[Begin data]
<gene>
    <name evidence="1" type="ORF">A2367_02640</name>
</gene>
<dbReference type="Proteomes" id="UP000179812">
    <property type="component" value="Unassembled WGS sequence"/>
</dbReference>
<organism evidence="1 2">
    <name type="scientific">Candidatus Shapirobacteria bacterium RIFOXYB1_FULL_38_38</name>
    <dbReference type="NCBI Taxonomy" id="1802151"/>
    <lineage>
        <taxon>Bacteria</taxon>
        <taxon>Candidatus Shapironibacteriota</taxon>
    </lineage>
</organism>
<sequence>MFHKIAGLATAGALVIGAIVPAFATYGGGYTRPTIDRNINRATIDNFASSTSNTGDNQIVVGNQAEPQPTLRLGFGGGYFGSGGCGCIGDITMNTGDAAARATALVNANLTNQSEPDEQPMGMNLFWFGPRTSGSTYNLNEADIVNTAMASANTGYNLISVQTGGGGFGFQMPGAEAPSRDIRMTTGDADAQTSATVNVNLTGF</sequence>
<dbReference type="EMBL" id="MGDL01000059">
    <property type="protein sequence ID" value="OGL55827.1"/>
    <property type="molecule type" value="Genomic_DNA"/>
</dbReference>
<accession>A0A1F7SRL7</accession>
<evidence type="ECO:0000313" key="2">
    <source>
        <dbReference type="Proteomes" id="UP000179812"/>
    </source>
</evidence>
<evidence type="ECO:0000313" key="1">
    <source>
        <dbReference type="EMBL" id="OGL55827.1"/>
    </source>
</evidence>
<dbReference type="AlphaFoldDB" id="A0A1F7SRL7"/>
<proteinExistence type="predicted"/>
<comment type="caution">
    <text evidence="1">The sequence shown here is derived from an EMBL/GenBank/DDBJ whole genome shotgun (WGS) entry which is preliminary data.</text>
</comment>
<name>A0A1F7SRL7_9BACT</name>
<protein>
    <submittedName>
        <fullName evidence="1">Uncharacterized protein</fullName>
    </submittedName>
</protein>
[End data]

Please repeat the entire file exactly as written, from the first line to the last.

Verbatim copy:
<gene>
    <name evidence="1" type="ORF">A2367_02640</name>
</gene>
<dbReference type="Proteomes" id="UP000179812">
    <property type="component" value="Unassembled WGS sequence"/>
</dbReference>
<organism evidence="1 2">
    <name type="scientific">Candidatus Shapirobacteria bacterium RIFOXYB1_FULL_38_38</name>
    <dbReference type="NCBI Taxonomy" id="1802151"/>
    <lineage>
        <taxon>Bacteria</taxon>
        <taxon>Candidatus Shapironibacteriota</taxon>
    </lineage>
</organism>
<sequence>MFHKIAGLATAGALVIGAIVPAFATYGGGYTRPTIDRNINRATIDNFASSTSNTGDNQIVVGNQAEPQPTLRLGFGGGYFGSGGCGCIGDITMNTGDAAARATALVNANLTNQSEPDEQPMGMNLFWFGPRTSGSTYNLNEADIVNTAMASANTGYNLISVQTGGGGFGFQMPGAEAPSRDIRMTTGDADAQTSATVNVNLTGF</sequence>
<dbReference type="EMBL" id="MGDL01000059">
    <property type="protein sequence ID" value="OGL55827.1"/>
    <property type="molecule type" value="Genomic_DNA"/>
</dbReference>
<accession>A0A1F7SRL7</accession>
<evidence type="ECO:0000313" key="2">
    <source>
        <dbReference type="Proteomes" id="UP000179812"/>
    </source>
</evidence>
<evidence type="ECO:0000313" key="1">
    <source>
        <dbReference type="EMBL" id="OGL55827.1"/>
    </source>
</evidence>
<dbReference type="AlphaFoldDB" id="A0A1F7SRL7"/>
<proteinExistence type="predicted"/>
<comment type="caution">
    <text evidence="1">The sequence shown here is derived from an EMBL/GenBank/DDBJ whole genome shotgun (WGS) entry which is preliminary data.</text>
</comment>
<name>A0A1F7SRL7_9BACT</name>
<protein>
    <submittedName>
        <fullName evidence="1">Uncharacterized protein</fullName>
    </submittedName>
</protein>